How does the consistent use of a treadmill desk stack up against typical cardio or aerobics workouts?

The treadmill desk is gaining momentum as a means of getting healthier and lowering the risk of various ailments, particularly type II diabetes, heart disease and low back pain.

I own a treadmill desk. I now have two treadmills in my home, and the original one (for cardiovascular exercise) still gets used: for cardio sessions.

Treadmill Desk vs. Conventional Cardio Exercise

If you’ve been using (or intend on using) a treadmill workstation for several hours a day, this will not  —  I repeat  —  will not replace any structured aerobics routines you’ve already been doing.

Take it from me, a former personal trainer, but also use your common sense when considering this comparison.

In fact, the purpose of a treadmill desk is to prevent the hazards of prolonged sitting, rather than induce a cardiovascular training effect in the body.

This is clear when you consider the speed that people use treadmill desks:

The devices aren’t even designed for jogging, with their fastest speed being 4 mph.

Typically, the user walks very, very slowly. Even a highly fit person will find it difficult to sustain a walk faster than 3 mph while working at a computer.

A sustained 3 mph walk at a 15 percent incline (my treadmill desk goes up to 15 percent) is an excellent aerobics workout.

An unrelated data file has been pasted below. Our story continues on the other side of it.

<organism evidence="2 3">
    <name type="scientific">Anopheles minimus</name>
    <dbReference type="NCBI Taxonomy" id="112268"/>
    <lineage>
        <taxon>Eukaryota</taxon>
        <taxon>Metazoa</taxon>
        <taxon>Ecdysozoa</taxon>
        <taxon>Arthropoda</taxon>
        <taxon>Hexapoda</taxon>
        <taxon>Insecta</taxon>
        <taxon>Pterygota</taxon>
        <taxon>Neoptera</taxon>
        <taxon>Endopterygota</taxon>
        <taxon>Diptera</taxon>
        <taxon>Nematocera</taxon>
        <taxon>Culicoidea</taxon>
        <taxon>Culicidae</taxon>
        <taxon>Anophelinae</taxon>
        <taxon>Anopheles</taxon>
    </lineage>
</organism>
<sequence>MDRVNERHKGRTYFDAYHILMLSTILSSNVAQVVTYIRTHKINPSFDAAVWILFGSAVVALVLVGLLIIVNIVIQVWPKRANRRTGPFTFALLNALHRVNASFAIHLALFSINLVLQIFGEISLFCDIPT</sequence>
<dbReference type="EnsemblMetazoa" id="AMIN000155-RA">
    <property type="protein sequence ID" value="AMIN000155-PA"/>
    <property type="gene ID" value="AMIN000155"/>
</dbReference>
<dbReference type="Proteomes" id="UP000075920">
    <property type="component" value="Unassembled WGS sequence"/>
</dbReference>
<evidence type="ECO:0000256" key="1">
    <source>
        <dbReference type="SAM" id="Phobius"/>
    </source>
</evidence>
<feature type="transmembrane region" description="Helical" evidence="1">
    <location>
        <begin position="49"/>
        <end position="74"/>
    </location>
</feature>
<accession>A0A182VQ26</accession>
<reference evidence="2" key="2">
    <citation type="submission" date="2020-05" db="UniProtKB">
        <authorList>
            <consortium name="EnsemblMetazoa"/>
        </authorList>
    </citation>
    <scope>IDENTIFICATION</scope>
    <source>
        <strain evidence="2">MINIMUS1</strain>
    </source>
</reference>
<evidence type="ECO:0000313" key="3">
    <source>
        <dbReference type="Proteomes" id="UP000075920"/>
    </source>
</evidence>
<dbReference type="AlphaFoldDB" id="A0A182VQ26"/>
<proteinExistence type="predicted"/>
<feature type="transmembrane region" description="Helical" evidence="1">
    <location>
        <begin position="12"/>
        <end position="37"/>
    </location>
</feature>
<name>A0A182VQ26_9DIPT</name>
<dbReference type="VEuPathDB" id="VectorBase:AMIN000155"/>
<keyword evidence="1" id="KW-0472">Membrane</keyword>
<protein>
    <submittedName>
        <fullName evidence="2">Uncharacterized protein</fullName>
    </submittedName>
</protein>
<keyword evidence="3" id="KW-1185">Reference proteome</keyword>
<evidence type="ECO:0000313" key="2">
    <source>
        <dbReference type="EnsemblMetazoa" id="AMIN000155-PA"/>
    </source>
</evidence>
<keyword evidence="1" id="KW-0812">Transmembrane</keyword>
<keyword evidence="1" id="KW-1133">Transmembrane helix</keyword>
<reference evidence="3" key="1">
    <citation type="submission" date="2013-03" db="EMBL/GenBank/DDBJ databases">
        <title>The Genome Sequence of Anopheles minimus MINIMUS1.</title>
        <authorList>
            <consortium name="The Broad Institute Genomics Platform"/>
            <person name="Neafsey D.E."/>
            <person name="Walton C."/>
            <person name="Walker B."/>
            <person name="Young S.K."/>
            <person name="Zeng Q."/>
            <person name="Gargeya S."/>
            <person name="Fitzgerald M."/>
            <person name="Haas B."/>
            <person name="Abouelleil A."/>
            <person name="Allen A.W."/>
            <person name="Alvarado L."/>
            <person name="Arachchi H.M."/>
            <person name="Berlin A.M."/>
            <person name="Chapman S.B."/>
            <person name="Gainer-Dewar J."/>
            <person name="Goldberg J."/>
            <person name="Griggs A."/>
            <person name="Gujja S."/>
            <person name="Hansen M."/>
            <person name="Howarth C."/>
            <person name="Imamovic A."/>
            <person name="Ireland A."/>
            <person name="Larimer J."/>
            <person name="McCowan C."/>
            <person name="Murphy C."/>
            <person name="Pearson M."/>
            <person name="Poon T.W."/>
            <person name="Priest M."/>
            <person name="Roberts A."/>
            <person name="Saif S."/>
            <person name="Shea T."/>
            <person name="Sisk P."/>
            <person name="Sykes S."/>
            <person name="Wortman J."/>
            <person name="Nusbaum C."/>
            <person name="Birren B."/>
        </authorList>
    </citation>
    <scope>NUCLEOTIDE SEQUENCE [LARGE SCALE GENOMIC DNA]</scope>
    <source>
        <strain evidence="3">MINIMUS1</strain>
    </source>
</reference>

Problem is, unless you’re not “working” at the computer, and instead watching a long YouTube video so that your hands are freed up, this kind of pace is very unrealistic for someone simultaneously trying to do heavy office work with a keyboard and mouse.

If your office work consists of mostly reading and scrolling with only light typing and mouse movements, you can simultaneously do light cardio work.

But once you’re huffing and puffing, you’ll find that high volume typing just isn’t possible.

You may be walking for two hours nonstop on your treadmill desk while typing up reports, searching the Web, reading and replying to e-mails, etc., but the walk will be way too slow to induce a training effect on your cardiorespiratory system.

But just because there won’t be a cardio effect, doesn’t mean there won’t be other potent effects, namely, keeping you safe from the harm of excessive sitting.

Other benefits await the faithful treadmill desk user: extra calorie burn, alleviation of chronic low back pain, lower blood pressure.

But again, don’t think that five hours a day on a treadmill desk will make you more fit for pickup basketball games, tennis matches, hikes or hilly bike rides.

Using a treadmill desk doesn’t mean give up the step aerobics, brisk walks on the school track, neighborhood jogs or other aerobics sessions, including on cardio equipment.

Lorra Garrick is a former personal trainer certified through the American Council on Exercise. At Bally Total Fitness she trained women and men of all ages for fat loss, muscle building, fitness and improved health.